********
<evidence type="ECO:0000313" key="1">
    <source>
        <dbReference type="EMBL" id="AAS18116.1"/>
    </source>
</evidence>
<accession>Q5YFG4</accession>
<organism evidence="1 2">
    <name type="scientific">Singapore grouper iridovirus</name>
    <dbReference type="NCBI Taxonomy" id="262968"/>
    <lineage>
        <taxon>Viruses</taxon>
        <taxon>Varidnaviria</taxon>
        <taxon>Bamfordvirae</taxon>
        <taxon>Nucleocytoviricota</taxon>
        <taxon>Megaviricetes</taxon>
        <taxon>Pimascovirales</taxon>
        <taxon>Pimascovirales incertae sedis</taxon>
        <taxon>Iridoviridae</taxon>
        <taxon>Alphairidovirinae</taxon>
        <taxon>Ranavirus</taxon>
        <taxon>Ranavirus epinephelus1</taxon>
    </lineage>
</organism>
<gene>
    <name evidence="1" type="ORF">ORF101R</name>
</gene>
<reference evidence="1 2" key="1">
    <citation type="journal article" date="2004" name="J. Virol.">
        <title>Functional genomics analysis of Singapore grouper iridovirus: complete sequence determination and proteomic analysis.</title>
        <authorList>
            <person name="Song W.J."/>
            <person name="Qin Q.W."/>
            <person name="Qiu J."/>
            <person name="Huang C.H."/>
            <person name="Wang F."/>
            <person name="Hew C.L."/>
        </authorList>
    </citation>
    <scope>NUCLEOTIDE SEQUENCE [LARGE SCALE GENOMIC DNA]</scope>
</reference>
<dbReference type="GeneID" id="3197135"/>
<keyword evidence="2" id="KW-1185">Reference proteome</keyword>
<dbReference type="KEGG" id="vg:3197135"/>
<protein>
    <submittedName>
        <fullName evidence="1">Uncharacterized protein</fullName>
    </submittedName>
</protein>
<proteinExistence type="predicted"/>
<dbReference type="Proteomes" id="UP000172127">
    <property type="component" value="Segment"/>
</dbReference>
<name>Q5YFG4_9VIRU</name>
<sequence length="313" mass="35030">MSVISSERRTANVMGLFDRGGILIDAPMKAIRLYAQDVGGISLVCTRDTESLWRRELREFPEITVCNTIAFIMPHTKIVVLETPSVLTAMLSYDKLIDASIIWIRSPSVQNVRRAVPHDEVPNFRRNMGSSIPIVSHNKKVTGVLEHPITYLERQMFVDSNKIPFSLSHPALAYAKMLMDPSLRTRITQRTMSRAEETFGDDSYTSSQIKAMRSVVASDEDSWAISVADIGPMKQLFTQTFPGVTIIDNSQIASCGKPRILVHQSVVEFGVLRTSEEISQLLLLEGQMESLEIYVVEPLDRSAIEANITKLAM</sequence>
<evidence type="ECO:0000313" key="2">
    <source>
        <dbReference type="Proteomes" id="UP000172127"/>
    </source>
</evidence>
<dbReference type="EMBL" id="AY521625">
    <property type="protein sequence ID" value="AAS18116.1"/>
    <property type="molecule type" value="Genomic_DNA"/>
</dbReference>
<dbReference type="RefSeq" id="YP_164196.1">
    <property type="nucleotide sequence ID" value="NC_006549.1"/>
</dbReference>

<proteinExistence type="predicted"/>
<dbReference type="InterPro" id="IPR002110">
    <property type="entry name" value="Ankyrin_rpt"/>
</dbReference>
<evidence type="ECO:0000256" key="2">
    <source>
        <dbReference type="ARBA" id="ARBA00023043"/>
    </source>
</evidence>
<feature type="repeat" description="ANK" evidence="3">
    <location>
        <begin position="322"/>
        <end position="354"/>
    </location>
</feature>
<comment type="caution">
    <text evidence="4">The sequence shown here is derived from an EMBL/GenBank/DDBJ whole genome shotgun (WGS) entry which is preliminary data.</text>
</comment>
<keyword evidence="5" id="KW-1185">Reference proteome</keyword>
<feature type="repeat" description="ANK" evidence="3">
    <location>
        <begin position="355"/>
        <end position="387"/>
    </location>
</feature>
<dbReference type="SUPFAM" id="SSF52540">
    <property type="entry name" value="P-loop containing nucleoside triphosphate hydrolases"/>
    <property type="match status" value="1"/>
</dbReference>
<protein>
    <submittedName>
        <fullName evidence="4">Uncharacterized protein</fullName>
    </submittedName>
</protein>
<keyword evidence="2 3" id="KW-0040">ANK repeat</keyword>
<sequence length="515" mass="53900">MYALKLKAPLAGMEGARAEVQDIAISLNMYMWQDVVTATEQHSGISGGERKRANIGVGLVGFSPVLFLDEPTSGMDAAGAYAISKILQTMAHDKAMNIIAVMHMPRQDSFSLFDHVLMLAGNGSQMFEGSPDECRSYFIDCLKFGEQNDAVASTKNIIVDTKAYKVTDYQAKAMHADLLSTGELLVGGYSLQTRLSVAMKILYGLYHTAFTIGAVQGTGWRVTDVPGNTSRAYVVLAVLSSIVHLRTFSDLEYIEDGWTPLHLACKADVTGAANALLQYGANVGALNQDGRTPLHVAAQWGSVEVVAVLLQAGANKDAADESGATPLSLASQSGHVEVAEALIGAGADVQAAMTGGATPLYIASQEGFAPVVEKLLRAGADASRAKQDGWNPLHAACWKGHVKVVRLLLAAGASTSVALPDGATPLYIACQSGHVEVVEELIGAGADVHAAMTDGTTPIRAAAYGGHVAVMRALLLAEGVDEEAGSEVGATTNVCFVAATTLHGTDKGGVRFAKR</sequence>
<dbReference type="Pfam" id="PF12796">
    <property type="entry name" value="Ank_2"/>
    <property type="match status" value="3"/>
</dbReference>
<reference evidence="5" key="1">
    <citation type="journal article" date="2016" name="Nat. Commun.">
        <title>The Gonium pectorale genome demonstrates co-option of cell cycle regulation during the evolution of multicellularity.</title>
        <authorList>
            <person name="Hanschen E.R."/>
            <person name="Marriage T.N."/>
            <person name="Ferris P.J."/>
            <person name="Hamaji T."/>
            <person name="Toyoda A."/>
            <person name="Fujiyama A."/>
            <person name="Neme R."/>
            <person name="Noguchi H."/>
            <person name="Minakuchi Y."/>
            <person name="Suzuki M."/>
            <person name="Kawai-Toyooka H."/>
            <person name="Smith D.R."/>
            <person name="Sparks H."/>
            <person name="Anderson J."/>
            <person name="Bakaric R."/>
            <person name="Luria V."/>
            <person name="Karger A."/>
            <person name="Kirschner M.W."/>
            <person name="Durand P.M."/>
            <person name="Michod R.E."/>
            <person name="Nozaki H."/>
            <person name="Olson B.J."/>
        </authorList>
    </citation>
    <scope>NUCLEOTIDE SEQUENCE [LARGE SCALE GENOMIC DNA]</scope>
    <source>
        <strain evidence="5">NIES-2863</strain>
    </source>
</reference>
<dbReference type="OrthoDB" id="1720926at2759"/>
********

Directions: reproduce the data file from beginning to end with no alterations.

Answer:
<evidence type="ECO:0000313" key="1">
    <source>
        <dbReference type="EMBL" id="AAS18116.1"/>
    </source>
</evidence>
<accession>Q5YFG4</accession>
<organism evidence="1 2">
    <name type="scientific">Singapore grouper iridovirus</name>
    <dbReference type="NCBI Taxonomy" id="262968"/>
    <lineage>
        <taxon>Viruses</taxon>
        <taxon>Varidnaviria</taxon>
        <taxon>Bamfordvirae</taxon>
        <taxon>Nucleocytoviricota</taxon>
        <taxon>Megaviricetes</taxon>
        <taxon>Pimascovirales</taxon>
        <taxon>Pimascovirales incertae sedis</taxon>
        <taxon>Iridoviridae</taxon>
        <taxon>Alphairidovirinae</taxon>
        <taxon>Ranavirus</taxon>
        <taxon>Ranavirus epinephelus1</taxon>
    </lineage>
</organism>
<gene>
    <name evidence="1" type="ORF">ORF101R</name>
</gene>
<reference evidence="1 2" key="1">
    <citation type="journal article" date="2004" name="J. Virol.">
        <title>Functional genomics analysis of Singapore grouper iridovirus: complete sequence determination and proteomic analysis.</title>
        <authorList>
            <person name="Song W.J."/>
            <person name="Qin Q.W."/>
            <person name="Qiu J."/>
            <person name="Huang C.H."/>
            <person name="Wang F."/>
            <person name="Hew C.L."/>
        </authorList>
    </citation>
    <scope>NUCLEOTIDE SEQUENCE [LARGE SCALE GENOMIC DNA]</scope>
</reference>
<dbReference type="GeneID" id="3197135"/>
<keyword evidence="2" id="KW-1185">Reference proteome</keyword>
<dbReference type="KEGG" id="vg:3197135"/>
<protein>
    <submittedName>
        <fullName evidence="1">Uncharacterized protein</fullName>
    </submittedName>
</protein>
<proteinExistence type="predicted"/>
<dbReference type="Proteomes" id="UP000172127">
    <property type="component" value="Segment"/>
</dbReference>
<name>Q5YFG4_9VIRU</name>
<sequence length="313" mass="35030">MSVISSERRTANVMGLFDRGGILIDAPMKAIRLYAQDVGGISLVCTRDTESLWRRELREFPEITVCNTIAFIMPHTKIVVLETPSVLTAMLSYDKLIDASIIWIRSPSVQNVRRAVPHDEVPNFRRNMGSSIPIVSHNKKVTGVLEHPITYLERQMFVDSNKIPFSLSHPALAYAKMLMDPSLRTRITQRTMSRAEETFGDDSYTSSQIKAMRSVVASDEDSWAISVADIGPMKQLFTQTFPGVTIIDNSQIASCGKPRILVHQSVVEFGVLRTSEEISQLLLLEGQMESLEIYVVEPLDRSAIEANITKLAM</sequence>
<evidence type="ECO:0000313" key="2">
    <source>
        <dbReference type="Proteomes" id="UP000172127"/>
    </source>
</evidence>
<dbReference type="EMBL" id="AY521625">
    <property type="protein sequence ID" value="AAS18116.1"/>
    <property type="molecule type" value="Genomic_DNA"/>
</dbReference>
<dbReference type="RefSeq" id="YP_164196.1">
    <property type="nucleotide sequence ID" value="NC_006549.1"/>
</dbReference>

<proteinExistence type="predicted"/>
<dbReference type="InterPro" id="IPR002110">
    <property type="entry name" value="Ankyrin_rpt"/>
</dbReference>
<evidence type="ECO:0000256" key="2">
    <source>
        <dbReference type="ARBA" id="ARBA00023043"/>
    </source>
</evidence>
<feature type="repeat" description="ANK" evidence="3">
    <location>
        <begin position="322"/>
        <end position="354"/>
    </location>
</feature>
<comment type="caution">
    <text evidence="4">The sequence shown here is derived from an EMBL/GenBank/DDBJ whole genome shotgun (WGS) entry which is preliminary data.</text>
</comment>
<keyword evidence="5" id="KW-1185">Reference proteome</keyword>
<feature type="repeat" description="ANK" evidence="3">
    <location>
        <begin position="355"/>
        <end position="387"/>
    </location>
</feature>
<dbReference type="SUPFAM" id="SSF52540">
    <property type="entry name" value="P-loop containing nucleoside triphosphate hydrolases"/>
    <property type="match status" value="1"/>
</dbReference>
<protein>
    <submittedName>
        <fullName evidence="4">Uncharacterized protein</fullName>
    </submittedName>
</protein>
<keyword evidence="2 3" id="KW-0040">ANK repeat</keyword>
<sequence length="515" mass="53900">MYALKLKAPLAGMEGARAEVQDIAISLNMYMWQDVVTATEQHSGISGGERKRANIGVGLVGFSPVLFLDEPTSGMDAAGAYAISKILQTMAHDKAMNIIAVMHMPRQDSFSLFDHVLMLAGNGSQMFEGSPDECRSYFIDCLKFGEQNDAVASTKNIIVDTKAYKVTDYQAKAMHADLLSTGELLVGGYSLQTRLSVAMKILYGLYHTAFTIGAVQGTGWRVTDVPGNTSRAYVVLAVLSSIVHLRTFSDLEYIEDGWTPLHLACKADVTGAANALLQYGANVGALNQDGRTPLHVAAQWGSVEVVAVLLQAGANKDAADESGATPLSLASQSGHVEVAEALIGAGADVQAAMTGGATPLYIASQEGFAPVVEKLLRAGADASRAKQDGWNPLHAACWKGHVKVVRLLLAAGASTSVALPDGATPLYIACQSGHVEVVEELIGAGADVHAAMTDGTTPIRAAAYGGHVAVMRALLLAEGVDEEAGSEVGATTNVCFVAATTLHGTDKGGVRFAKR</sequence>
<dbReference type="Pfam" id="PF12796">
    <property type="entry name" value="Ank_2"/>
    <property type="match status" value="3"/>
</dbReference>
<reference evidence="5" key="1">
    <citation type="journal article" date="2016" name="Nat. Commun.">
        <title>The Gonium pectorale genome demonstrates co-option of cell cycle regulation during the evolution of multicellularity.</title>
        <authorList>
            <person name="Hanschen E.R."/>
            <person name="Marriage T.N."/>
            <person name="Ferris P.J."/>
            <person name="Hamaji T."/>
            <person name="Toyoda A."/>
            <person name="Fujiyama A."/>
            <person name="Neme R."/>
            <person name="Noguchi H."/>
            <person name="Minakuchi Y."/>
            <person name="Suzuki M."/>
            <person name="Kawai-Toyooka H."/>
            <person name="Smith D.R."/>
            <person name="Sparks H."/>
            <person name="Anderson J."/>
            <person name="Bakaric R."/>
            <person name="Luria V."/>
            <person name="Karger A."/>
            <person name="Kirschner M.W."/>
            <person name="Durand P.M."/>
            <person name="Michod R.E."/>
            <person name="Nozaki H."/>
            <person name="Olson B.J."/>
        </authorList>
    </citation>
    <scope>NUCLEOTIDE SEQUENCE [LARGE SCALE GENOMIC DNA]</scope>
    <source>
        <strain evidence="5">NIES-2863</strain>
    </source>
</reference>
<dbReference type="OrthoDB" id="1720926at2759"/>